Douglas v. Texas Eastern Transmission, LP et al

Filing 28

MEMORANDUM OPINION & ORDER: 1) NDT Global LLC's Motion to Dismiss (DE [10) is DENIED WITHOUT PREJUDICE. 2) Plaintiff's Motion to Remand to State Court (DE 11 )is GRANTED. 3) Pursuant to 28 USC 1447(c) the Clerk of Court shall mail a certified copy of this order to the Lincoln Circuit Court Clerk. Case Terminated. Signed by Judge Joseph M. Hood on 07/16/2021.(JER)cc: COR, Lincoln Circuit Court Clerk via US Mail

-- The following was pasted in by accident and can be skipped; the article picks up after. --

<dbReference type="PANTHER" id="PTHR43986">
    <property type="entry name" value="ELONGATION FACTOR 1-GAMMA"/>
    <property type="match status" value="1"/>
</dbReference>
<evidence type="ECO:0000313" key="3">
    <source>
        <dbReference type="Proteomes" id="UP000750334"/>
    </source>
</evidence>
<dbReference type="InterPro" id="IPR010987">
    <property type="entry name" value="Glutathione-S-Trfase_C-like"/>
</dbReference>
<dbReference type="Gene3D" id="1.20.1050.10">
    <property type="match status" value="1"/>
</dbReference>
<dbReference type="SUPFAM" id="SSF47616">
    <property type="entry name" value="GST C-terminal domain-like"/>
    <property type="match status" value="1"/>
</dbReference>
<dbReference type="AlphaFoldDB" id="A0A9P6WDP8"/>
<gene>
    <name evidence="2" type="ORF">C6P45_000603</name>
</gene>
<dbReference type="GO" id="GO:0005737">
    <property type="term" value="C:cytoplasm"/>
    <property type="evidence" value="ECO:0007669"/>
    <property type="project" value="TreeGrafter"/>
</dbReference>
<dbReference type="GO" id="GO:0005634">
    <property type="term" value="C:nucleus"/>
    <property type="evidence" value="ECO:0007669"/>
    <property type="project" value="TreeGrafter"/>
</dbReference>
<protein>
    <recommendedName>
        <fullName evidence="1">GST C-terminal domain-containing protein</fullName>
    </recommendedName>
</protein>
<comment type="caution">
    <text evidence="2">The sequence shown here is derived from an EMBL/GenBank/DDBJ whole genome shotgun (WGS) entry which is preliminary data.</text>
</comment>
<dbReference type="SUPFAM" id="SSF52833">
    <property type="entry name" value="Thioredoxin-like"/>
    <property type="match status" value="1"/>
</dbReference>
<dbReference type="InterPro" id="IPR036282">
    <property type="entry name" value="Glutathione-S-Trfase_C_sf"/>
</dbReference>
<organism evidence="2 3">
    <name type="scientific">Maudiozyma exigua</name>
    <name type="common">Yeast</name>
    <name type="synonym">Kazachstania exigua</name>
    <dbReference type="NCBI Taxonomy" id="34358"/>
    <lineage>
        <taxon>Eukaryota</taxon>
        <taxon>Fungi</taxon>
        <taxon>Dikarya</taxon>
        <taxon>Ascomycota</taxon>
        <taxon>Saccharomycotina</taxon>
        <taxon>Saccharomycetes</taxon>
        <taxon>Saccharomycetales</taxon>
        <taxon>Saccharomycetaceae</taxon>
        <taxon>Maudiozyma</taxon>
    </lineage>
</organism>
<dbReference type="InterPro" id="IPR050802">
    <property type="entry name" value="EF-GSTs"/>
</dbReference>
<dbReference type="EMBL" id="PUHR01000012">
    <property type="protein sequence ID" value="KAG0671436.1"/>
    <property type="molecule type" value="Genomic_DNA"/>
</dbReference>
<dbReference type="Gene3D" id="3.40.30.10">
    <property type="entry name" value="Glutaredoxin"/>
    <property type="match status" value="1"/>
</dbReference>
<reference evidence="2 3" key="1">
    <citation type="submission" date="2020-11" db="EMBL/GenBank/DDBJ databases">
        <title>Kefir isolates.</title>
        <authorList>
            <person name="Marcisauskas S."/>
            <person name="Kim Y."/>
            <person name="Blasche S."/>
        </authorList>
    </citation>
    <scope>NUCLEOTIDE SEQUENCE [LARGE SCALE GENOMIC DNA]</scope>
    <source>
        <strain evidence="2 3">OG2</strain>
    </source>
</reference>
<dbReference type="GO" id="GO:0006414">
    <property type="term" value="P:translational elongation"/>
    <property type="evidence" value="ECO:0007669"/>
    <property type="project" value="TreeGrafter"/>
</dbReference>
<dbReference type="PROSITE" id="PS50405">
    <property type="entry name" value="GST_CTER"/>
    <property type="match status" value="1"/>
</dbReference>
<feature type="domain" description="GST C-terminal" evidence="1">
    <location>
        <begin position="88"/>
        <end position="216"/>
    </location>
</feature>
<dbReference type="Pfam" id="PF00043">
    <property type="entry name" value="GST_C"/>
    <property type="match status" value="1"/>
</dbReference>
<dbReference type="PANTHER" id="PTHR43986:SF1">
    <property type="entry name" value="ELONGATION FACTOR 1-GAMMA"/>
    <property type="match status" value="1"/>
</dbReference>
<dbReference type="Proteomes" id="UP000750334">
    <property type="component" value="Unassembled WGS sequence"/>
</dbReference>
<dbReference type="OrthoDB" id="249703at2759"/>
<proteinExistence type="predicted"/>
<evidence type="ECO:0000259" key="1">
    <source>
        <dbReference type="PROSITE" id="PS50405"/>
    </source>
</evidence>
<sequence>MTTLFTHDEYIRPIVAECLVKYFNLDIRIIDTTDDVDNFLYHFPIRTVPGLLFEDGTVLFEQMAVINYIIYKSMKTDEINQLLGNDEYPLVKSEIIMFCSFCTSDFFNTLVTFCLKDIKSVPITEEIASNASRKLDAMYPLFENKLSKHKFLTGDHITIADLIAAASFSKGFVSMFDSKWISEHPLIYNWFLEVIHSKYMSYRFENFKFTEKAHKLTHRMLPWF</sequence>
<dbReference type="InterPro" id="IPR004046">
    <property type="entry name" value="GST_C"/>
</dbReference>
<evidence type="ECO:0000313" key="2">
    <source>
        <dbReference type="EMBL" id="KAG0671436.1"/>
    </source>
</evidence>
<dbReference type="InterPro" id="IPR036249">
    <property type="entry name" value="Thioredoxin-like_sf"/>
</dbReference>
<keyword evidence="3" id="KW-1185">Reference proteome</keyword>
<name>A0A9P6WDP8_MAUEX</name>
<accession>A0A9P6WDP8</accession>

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UNITED STATES DISTRICT COURT EASTERN DISTRICT OF KENTUCKY CENTRAL DIVISION at LEXINGTON JOANNIE DOUGLAS, Plaintiff, v. TEXAS EASTERN TRANSMISSION, LP, et al., Defendant. ) ) ) ) ) ) ) ) ) ) Civil Case No. 5:20-cv-376-JMH MEMORANDUM OPINION AND ORDER *** This matter comes before the Court on Defendant NDT Global, LLC’s (“NDT Global”) Motion to Dismiss [DE 10] pursuant to Federal Rules of Civil Procedure 12(b)(2) and 12(b)(6) for alleged lack of personal jurisdiction and failure to state a claim upon which relief can be granted. In addition to NDT Global’s request for relief, Plaintiff Joannie Douglas moves the Court to remand this case to the Lincoln Circuit Court. [DE 11]. The Court will deny NDT Global’s Motion to Dismiss [DE 10] without prejudice and grant Plaintiff’s Motion to Remand to State Court [DE 11]. I. DISCUSSION This case arises from an August 1, 2019, pipeline explosion. Plaintiff initially filed her Complaint [DE 1-1, at 7-25] on July 30, 2020, in the Lincoln Circuit Court, against Defendants Texas Eastern Transmission, LP (“TETLP”), Spectra Energy Operating Company, LLC, Spectra Energy Transmission Resources, LLC, Spectra Energy Transmission Services, LLC, Spectra Energy Corp., Enbridge (U.S.) Inc., NDT Systems & Services (America), Inc., NDT Services & Systems, LLC, NDT Global, LLC, Unknown Danville Compressor Station Operator(s) (“the Operator”), and Unknown Corporate Defendants. On August 3, 2020, Plaintiff filed her First Amended Complaint [DE 1-1, at 27-45] in Lincoln Circuit Court, which added Defendant Michael B. Clem. However, on September 4, 2020, TETLP filed a Notice of Removal [DE 1] in this Court arguing Clem, the Operator, and the Unknown Corporate Defendants were fraudulently joined to destroy diversity. Aside from Plaintiff, Clem, the Operator, and the Unknown Corporate Defendants, no other party is alleged to be a Kentucky resident or citizen, to be incorporated in Kentucky, or to have a principal place of business in Kentucky, so the joinder question is crucial to the determination of whether complete diversity exists to give this Court jurisdiction over this matter. A. MOTION TO DISMISS The Court agrees with Plaintiff and Defendants TETLP, Spectra Energy Operating Company, LLC, Spectra Energy Transmission Resources, LLC, Spectra Energy Transmission Services, LLC, Spectra Energy Corp., Enbridge (U.S.) Inc. (collectively the “TETLP Defendants”), see [DE 12; DE 13], that NDT Global’s Motion to Dismiss [DE 10] was filed prematurely and will, therefore, be denied without prejudice. See Allen v. Ferguson, 791 F.2d 611, 2    614-16 (7th Cir. 1986) (finding that a district court erred in deciding a defendant’s motion to dismiss for want of personal jurisdiction before determining whether complete diversity existed); Walker v. Philip Morris USA, Inc., 443 F. App’x 946 (6th Cir. 2011) (finding that in denying the plaintiffs’ motion to remand to state court and granting the defendants’ motions to dismiss, the district court had, in essence, decided there were no genuine issues of material fact prior to the parties participating in discovery). If the Court were to decide that complete diversity does not exist, it would lack subject matter jurisdiction to address the merits of Plaintiff’s claim under Rule 12(b)(6). See Walker, 443 F. App’x at 956 (“Because there was no fraudulent joinder, there was no diversity. Thus, the district court lacked subject matter jurisdiction to address the merits of Plaintiffs' claim.”). NDT Global utilizes an attached Affidavit [DE 10-1] from its Vice President, Thomas Redlinger, to attempt to show that NDT Global has never owned, controlled, operated, supervised, or maintained any natural gas pipeline in Kentucky, including the pipeline that is presently at issue, as Plaintiff alleges. See [DE 10]. However, as Plaintiff correctly asserts, discovery is needed before NDT Global’s arguments regarding its connection, or lack thereof, to the pipeline can be proved or disproved. [DE 12, at 4]; see also Walker, 443 F. App’x at 956 (“In rejecting Plaintiffs' evidence as insufficient to overcome the Kentucky Defendants' 3    affidavits, the court . . . inquired whether Plaintiffs had adequate evidentiary support for their claim, the traditional Rule 56 inquiry. But Rule 56 motions for summary judgment are decided after discovery, not shortly after filing.”). While the TETLP Defendants “believe that complete diversity exists in this case,” they “echo Plaintiff’s objection that the parties have not had the opportunity to explore the assertions in NDT Global’s Motion to Dismiss.” [DE 13, at 2]. For the forgoing reasons, the Court will deny NDT Global’s Motion to Dismiss [DE 10] without prejudice and consider Plaintiff’s Motion to Remand [DE 11]. B. MOTION TO REMAND Plaintiff argues that the Court should remand this matter to the Lincoln Circuit Court because Clem, the Operator, and Unknown Corporate Defendants were not fraudulently joined and complete diversity does not exist. See [DE 11-1]. Federal courts have limited jurisdiction. Gross v. Hougland, 712 F.2d 1034, 1036 (6th Cir. 1983). If there are any doubts as to whether federal jurisdiction exists, the decision should be construed in favor of remanding the matter to state court. Shamrock Oil & Gas Corp. v. Sheets, 313 U.S. 100, 109 (1941); Cole v. Great Atlantic & Pacific Tea Co., 728 F. Supp. 1305, 1307 (E.D. Ky. 1990) (citations omitted); Allen v. Frasure Creek Mining Co., Civil No: 12-110-GFVT, 2012 WL 12924816, at *1 (E.D. Ky. Sept. 19, 2012). In determining whether to remand a case to state court, courts 4    must consider whether federal jurisdiction existed at the time the removing party filed the notice of removal. Ahearn v. Charter Twp. of Bloomfield, 100 F.3d 451, 453 (6th Cir. 1996). “A defendant may remove a civil action brought in state court to federal court only if the action is one over which the federal court could have exercised original jurisdiction.” Allen, 2012 WL 12924816, at *1 (citing 28 U.S.C. §§ 1441, 1446). District courts have original diversity jurisdiction over all civil actions where “the matter in controversy exceeds the sum or value of $75,000, exclusive of interest and costs, and is between . . . citizens of different states.” 28 U.S.C. § 1332(a)(1). Diversity jurisdiction requires that “‘all parties on one side of the litigation [must be] of a different citizenship from all parties to the other side of the litigation.’” Coyne v. Amer. Tobacco Co., 183 F.3d 488, 492 (6th Cir. 1999) (citations omitted); see also Lincoln Property Co. v. Roche, 546 U.S. 81, 89 (2005). The burden of establishing the right to removal is on the removing party. See Coyne, 183 F.3d at 493. “Section 1441 provides that ‘the citizenship of defendants sued under fictitious names shall be disregarded,’ 28 U.S.C. § 1441(a), unless the ‘‘complaint provide[s] a description of a fictitious defendant in such a way that his identity could not be reasonably questioned.’’” Allen, 2012 WL 12924816, at *2 (quoting Harrison v. Allstate Indem. Co., 2012 WL 1029437, at * 2 (E.D. Ky. 2012) (quoting Musial, 2008 WL 2559300, at *3)). 5    Here, Unknown Plaintiff’s Corporate descriptions Defendants are of such the Operator that the and the individuals’ identities can be reasonably questioned. Regarding the Operator, the Operator at TETLP’s Danville Compressor Station may have closed the valve the day of the explosion, but it is also possible that other personnel may have closed the valve. Plaintiff’s own Amended Complaint [DE 1-1] specifies, “Personnel at the Danville, Kentucky compressor station, including but not limited to the Defendant, Michael B. Clem, and/or the Unknown Danville Compressor Station Operator(s), eventually closed the Pipeline discharge valve at the Danville compressor station located about 3.5 miles from the site of the explosion.” [DE 1-1, at 34]. The fact that the person who closed the valve could have been the Operator or other personnel at the Danville Compressor Station, including Clem, leaves the identity of the fictitious Operator too ambiguous for purposes of diversity jurisdiction. Moreover, while it might be reasonable to infer that a TETLP employee who works in a central Kentucky city, like Danville, is a resident of Kentucky, Section 1441(a) requires a strict interpretation, so the Operator must be disregarded for purposes of diversity jurisdiction. See Allen, 2012 WL 12924816, at *2 (citing Alexander v. Electronic Data Systems Corp., 13 F.3d 940, 948 (6th Cir. 1994); Curry v. U.S. Bulk Transp., Inc., 462 F.3d 536, 539 (6th Cir. 2006) (“Although asserting that the employees 6    are residents of Kentucky might be a reasonable inference to draw from the facts included in the complaint, Section 1441(a) compels strict interpretation and consequently the unknown agents shall be disregarded for purposes of diversity jurisdiction.”)). The Court cannot presume that someone working on a jobsite in Kentucky on one specific day is a resident and citizen of Kentucky. Plaintiff’s claims against the Unknown Corporate Defendants also fail to adequately describe their identities, as Plaintiff merely describes them as follows: The Unknown Corporate Defendants are upon information and belief Kentucky corporations or limited liability companies, or foreign corporations and limited liability companies, who have participated in the installation, maintenance, repair, and/or inspection of the Pipeline which is the subject of this litigation. These Unknown Corporate Defendants will be more accurately named once the identities of the same can be more discovered through discovery. Registered Agent for Service of Process is unknown at this time. [DE 1-1, at 31-32]. Therefore, the Court will not consider the Operator or the Unknown Corporate Defendants when making its determination on diversity jurisdiction. Now, the Court turns its attention to Clem, the only properly identified Defendant whose inclusion in this matter allegedly results in a lack of complete diversity necessitating a remand to Lincoln Circuit Court. In Plaintiff’s Amended Complaint [DE 1-1, at 27-45], she claims Clem’s “acts and/or omissions . . . contributed to the injuries and damages sustained by Plaintiffs, 7    including but not limited to the operation of the pipeline discharge valve of the pressurized onshore gas pipeline system that is the subject of this litigation.” [DE 1-1, at 30-31]. Plaintiff further alleges that Clem’s “negligent, grossly negligent, wanton and/or reckless actions . . . contributed to the injuries and damages sustained by the Plaintiff,” id. at 32, and “[t]hat the doctrine of respondeat superior applies to Defendants for the negligent, reckless, and/or intentional acts and/or failure to act of their employees,” such as Clem, id. at 42. 1. FRAUDULENT JOINDER The TETLP Defendants argue Plaintiff’s request for the Court to remand this matter to Lincoln Circuit Court must be denied because “Plaintiff has not stated a colorable claim against Michael Clem or the Unknown Operators under Kentucky Law.” [DE 14, at 8]. For reasons stated previously herein, Plaintiff’s claims against the Operator have no bearing on the Court’s determination of whether to remand this case, so the Court need not consider them. A non-diverse defendant who is fraudulently joined to an action “will not defeat removal on diversity grounds.” Coyne, 183 F.3d at 493 (citing Alexander, 13 F.3d 940 at 949). “To prove fraudulent joinder, the removing party must present sufficient evidence that a plaintiff could not have established a cause of action against non-diverse defendants under state law.” Id. “However, if there is a colorable basis for predicting that a 8    plaintiff may recover against non-diverse defendants, this Court must remand the action to state court.” Id.; see also Smith v. Wyeth Inc., 488 F. Supp. 2d 625, 627 (W.D. Ky. 2007 (quoting Alexander, 13 F.3d at 949) (“A defendant is fraudulently joined if there is ‘no reasonable basis for predicting that state law might impose liability on the facts involved.’”). This Court must “resolve ‘all disputed questions of fact and ambiguities in the controlling . . . state law in favor of the non removing party.’” Coyne, 183 F.3d at 493 (quoting Alexander, 13 F.3d at 949). “All doubts as to the propriety of removal are resolved in favor of remand.” Id. Here, the TETLP Defendants argue, “The facts released to date by the NTSB about the incident, however, demonstrate that the Improper Defendants could not have proximately caused Plaintiff’s injuries,” meaning Plaintiff cannot show that Clem’s acts or omissions amount to a colorable claim of negligence. [DE 14, at 10]. To support this argument, the TETLP Defendants assert that the Court can take judicial notice of the NTSB’s Preliminary Report [DE 14-1] and attempt to use “facts” within the NTSB’s Preliminary Report [DE 14-1] to show that Clem’s acts and omissions cannot establish proximate cause. Id. Indeed, the Court can, and will, take judicial notice of the existence of the NTSB’s Preliminary Report [DE 14-1], but it can only take judicial notice of its contents, insofar as they “‘prove facts whose accuracy cannot be 9    reasonably questioned.’” Ashland Inc. v. Oppenheimer & Co., Inc., 689 F. Supp. 2d 874, 881 (E.D. Ky. 2010) (quoting In re Cardinal Health, Inc. Sec. Litigs., 426 F. Supp. 2d 688, 712 (S.D. Ohio 2006)). “The court may judicially notice a fact that is not subject to reasonable dispute because it: (1) is generally known within the trial court’s territorial jurisdiction; or (2) can be accurately and readily determined from sources whose accuracy cannot reasonably be questioned.” Fed. R. Evid. 201(b). Here, the NTSB’s Preliminary Report [DE 14-1] and the TETLP Defendants’ arguments stemming therefrom are not only reasonably disputed, but Plaintiff has not even had the opportunity to gather her own evidence to adequately dispute them because discovery has not commenced in this action. Moreover, the NTSB’s Preliminary Report [DE 14-1] is just that: a preliminary report. The NTSB’s Preliminary Report [DE 14-1] is, therefore, not finalized, as the investigation is still ongoing, and clearly states, “The information in this report is preliminary and will either be supplemented or corrected during the course of the investigation.” [DE 14-1, at 2 (emphasis added)]. Accordingly, the Court will not take judicial notice of the contents of the NTSB’s Preliminary Report [DE 14-1] because the contents, and their finality, can reasonably be questioned. Since the TETLP’s arguments rebuking Plaintiff’s claim against Clem rest on the NTSB’s Preliminary Report’s [DE 14-1] contents, the Court will find that Plaintiff 10    has a colorable basis for her claim against Clem and grant Plaintiff’s Motion to Remand [DE 11]. II. CONCLUSION The Court, having considered the matters fully, and being otherwise sufficiently advised, IT IS ORDERED as follows: (1) Defendant NDT Global, LLC’s (“NDT Global”) Motion to Dismiss [DE 10] is DENIED WITHOUT PREJUDICE; (2) Plaintiff’s Motion to Remand to State Court [DE 11] is GRANTED; and (3) Pursuant to 28 U.S.C. § 1447(c), the Clerk of Court shall mail a certified copy of this order to the Lincoln Circuit Court Clerk. This 16th day of July, 2021. 11